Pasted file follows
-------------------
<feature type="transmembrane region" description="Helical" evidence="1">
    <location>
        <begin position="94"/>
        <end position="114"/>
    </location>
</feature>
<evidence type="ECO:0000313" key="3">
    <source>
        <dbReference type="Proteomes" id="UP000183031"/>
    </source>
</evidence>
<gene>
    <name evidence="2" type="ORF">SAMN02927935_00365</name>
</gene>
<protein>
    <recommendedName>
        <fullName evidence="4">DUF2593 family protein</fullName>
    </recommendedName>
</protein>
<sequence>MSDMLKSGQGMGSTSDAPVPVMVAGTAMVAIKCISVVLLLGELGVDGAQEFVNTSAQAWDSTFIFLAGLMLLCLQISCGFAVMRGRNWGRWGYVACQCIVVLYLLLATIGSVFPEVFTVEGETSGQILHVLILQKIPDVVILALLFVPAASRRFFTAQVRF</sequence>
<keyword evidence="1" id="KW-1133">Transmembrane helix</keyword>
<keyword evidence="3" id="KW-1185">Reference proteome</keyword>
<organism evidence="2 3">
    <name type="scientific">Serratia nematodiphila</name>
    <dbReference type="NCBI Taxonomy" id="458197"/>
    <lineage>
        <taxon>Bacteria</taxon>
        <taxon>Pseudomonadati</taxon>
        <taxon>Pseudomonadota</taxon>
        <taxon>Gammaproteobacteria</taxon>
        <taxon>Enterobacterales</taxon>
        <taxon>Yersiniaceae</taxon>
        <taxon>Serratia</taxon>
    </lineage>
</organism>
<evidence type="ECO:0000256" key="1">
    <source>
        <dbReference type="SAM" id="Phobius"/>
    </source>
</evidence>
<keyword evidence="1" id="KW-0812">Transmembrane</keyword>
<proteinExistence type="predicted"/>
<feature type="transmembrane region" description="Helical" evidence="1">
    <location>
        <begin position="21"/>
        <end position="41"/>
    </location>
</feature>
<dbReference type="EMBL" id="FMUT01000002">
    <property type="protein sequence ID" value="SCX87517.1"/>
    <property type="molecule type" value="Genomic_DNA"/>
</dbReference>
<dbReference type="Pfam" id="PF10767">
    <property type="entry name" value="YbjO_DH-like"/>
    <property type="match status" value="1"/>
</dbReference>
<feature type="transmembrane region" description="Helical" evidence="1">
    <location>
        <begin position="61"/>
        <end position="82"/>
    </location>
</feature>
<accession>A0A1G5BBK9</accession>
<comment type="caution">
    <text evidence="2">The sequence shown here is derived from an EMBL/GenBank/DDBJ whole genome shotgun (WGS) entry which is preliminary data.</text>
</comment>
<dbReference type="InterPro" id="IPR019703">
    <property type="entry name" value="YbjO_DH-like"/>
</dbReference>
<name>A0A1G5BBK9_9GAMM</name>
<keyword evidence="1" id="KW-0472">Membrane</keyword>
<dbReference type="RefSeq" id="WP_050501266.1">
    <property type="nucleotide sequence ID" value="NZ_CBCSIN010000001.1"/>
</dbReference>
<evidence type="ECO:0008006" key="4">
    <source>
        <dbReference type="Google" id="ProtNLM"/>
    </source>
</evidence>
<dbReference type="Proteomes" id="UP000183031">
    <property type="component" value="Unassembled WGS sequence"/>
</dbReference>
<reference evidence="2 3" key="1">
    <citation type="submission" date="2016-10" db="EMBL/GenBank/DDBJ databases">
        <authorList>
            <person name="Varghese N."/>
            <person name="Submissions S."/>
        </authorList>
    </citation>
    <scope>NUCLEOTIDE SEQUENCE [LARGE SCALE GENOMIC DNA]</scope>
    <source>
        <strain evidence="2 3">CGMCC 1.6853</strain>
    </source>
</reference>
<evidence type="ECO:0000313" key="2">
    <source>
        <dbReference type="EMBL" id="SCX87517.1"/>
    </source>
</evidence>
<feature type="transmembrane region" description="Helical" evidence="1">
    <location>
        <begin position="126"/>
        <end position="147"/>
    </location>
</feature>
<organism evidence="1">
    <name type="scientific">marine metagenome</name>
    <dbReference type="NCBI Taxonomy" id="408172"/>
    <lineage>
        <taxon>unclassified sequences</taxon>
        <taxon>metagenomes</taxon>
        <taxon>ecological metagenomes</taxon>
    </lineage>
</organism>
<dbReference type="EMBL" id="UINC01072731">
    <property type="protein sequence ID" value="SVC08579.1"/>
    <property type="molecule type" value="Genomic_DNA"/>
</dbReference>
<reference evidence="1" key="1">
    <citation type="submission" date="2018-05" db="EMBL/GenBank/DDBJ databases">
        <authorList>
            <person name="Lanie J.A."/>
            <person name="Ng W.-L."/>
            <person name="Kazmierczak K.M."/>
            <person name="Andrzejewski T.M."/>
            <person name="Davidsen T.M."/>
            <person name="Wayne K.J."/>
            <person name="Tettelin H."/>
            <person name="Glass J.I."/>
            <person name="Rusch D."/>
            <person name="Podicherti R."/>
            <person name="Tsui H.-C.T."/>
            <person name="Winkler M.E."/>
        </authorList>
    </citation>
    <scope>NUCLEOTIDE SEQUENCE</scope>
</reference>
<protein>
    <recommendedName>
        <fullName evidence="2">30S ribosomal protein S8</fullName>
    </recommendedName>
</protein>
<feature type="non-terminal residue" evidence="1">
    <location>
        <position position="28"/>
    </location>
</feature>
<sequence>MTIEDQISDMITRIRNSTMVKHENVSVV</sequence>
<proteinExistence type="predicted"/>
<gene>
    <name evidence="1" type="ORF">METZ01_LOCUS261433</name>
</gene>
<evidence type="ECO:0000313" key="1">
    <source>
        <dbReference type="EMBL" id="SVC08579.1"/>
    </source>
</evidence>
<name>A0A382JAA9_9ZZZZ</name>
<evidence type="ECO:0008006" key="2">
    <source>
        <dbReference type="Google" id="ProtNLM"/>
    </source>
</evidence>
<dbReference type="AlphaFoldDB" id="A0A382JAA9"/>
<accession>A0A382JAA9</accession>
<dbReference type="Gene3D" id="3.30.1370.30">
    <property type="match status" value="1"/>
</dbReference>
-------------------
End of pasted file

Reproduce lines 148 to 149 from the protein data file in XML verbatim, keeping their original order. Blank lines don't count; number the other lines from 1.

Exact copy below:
<sequence>MTIEDQISDMITRIRNSTMVKHENVSVV</sequence>
<proteinExistence type="predicted"/>